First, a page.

These UXers Need Help - Version 2.0
Taking inspiration from my last three months in UX
Previously on Fiona’s blog…
I created a game for UX Camp Brighton (9th April, 2023) designed to encourage reflection on power and social capital in UX. As I outlined in my last blog post, some people enter UX with more power, some with less. My goal with the game was to encourage players to recognise opportunities and challenges, both overt and implicit and consider ways that we, as a community of designers, can help (if we can help!). The game was losely inspired by Cards Against Humanity and has a four deck structure.
How did it go?
The playtest at UX Camp Brighton went well and the response to the game was far more positive than I anticipated. There was at least one person saying “these cards are like my life last year”.
What I liked about the experience was that in the span of 15 minutes we could break through the artifice of ’the designer’. Spending time reflecting on the fact that we are all real people with real problems and sometimes those things impact ’the designer’, preventing us from doing our best work. In those times we may or may not need help, but experience is sometimes the thing we lack to access help or to help ourselves. That is where the experience ‘in the room’ that the game unlocks can help us all.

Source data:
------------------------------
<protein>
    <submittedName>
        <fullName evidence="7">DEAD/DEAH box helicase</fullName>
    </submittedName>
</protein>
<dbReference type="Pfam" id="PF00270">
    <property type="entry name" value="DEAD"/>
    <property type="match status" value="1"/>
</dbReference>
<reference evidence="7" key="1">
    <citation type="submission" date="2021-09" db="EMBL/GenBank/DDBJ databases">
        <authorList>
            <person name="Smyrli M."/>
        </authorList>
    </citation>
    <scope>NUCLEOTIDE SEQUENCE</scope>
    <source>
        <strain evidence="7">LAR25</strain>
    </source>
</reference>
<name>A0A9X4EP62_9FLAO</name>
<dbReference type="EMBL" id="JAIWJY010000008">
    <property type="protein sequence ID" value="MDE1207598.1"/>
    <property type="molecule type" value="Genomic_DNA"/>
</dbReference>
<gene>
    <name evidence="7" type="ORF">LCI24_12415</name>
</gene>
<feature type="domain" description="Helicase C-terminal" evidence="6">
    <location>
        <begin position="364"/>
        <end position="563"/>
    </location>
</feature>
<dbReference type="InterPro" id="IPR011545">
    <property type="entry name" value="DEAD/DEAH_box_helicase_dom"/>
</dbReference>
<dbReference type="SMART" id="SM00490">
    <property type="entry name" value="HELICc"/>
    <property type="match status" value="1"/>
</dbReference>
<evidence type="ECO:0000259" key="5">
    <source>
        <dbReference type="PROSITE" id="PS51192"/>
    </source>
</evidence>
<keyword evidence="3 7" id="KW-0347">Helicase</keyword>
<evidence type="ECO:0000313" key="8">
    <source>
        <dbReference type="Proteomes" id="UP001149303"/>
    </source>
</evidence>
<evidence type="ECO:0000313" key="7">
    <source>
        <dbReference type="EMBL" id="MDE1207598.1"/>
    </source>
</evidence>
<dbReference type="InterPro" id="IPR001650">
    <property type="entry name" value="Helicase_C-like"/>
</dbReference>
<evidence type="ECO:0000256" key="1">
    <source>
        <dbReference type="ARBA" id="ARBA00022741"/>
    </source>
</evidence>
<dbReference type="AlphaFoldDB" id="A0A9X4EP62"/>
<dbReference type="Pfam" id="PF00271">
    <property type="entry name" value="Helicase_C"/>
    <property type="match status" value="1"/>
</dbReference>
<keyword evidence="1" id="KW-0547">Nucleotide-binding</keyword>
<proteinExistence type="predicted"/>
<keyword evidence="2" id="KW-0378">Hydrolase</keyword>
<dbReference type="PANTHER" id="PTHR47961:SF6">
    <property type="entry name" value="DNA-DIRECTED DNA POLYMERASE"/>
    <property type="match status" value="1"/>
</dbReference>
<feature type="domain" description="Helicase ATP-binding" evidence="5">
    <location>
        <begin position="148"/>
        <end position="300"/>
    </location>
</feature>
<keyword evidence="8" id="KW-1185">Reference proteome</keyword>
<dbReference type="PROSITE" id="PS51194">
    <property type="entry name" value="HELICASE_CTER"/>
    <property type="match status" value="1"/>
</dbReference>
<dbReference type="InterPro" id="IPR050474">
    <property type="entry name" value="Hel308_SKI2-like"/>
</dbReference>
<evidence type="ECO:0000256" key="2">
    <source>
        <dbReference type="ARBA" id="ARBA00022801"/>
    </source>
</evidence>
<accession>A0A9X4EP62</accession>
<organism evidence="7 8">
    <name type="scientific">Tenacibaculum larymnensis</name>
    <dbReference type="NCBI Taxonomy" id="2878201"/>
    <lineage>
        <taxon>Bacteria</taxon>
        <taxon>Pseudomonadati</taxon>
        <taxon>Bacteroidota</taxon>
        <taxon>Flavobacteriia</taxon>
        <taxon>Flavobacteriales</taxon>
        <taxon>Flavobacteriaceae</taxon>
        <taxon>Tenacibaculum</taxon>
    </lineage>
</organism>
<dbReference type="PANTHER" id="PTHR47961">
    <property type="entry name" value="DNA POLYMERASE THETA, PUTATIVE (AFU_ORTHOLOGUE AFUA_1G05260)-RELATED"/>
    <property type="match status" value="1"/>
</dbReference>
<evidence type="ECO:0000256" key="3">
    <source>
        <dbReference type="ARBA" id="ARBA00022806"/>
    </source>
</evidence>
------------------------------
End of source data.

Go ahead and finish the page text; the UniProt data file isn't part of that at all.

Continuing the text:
There’s also humour sprinkled through the game and I loved that the “has a landlord who is a 💩” card came up! This is definitely an identifiable experience for those in the rental market and added some levity to the game.
Most importantly, folks liked the game enough for me to be invited to this month’s UXup on 20th July to play the game again. So, it’s time for Version 2.0 🎉, more on this in How about those cards then…? below.
How does the game work?
The four cards placed on the game sheet create two sentences which describe a fictional UXer. The friction created between the two sentences and the concepts within them are designed to stimulate conversation. The game probes the fascade of being a designer and is about helping us to empathise with factors that are internal and external to a person.
Deck 1: Situation - this is how much power the fictional UXer brings to this situation. This could be a positive, neutral, or negative value. For example, positive could be “they know influential people”, negative would be that “they grew up in a poor family”.
Deck 2: Subject - this is ‘subject’ as in subjectivity of a UXer. Again this could be a positive, neutral or negative. So neutral could be “is a boxset binger” and negative could be, “is a solutioniser”.
Deck 3: UX Trait - this is the thing that they do in UX. However, it is not all kittens and puppies, sometimes they aren’t happy in their field or are unsure of what to do next.
Deck 4: Barrier - this is something that is preventing them from being the best they can be. For example, they “don’t have a portfolio”, or “have very little money”.
How to play
Take one card from each deck: situation, subject, UX trait, and barrier. Place the cards face down on the game sheet in the spaces provided. Flip all four cards and then allow 5 minutes to discuss the person’s situation (in a group of 3-5), what type of help might be needed and who will provide it. You may draw a replacement card if needed.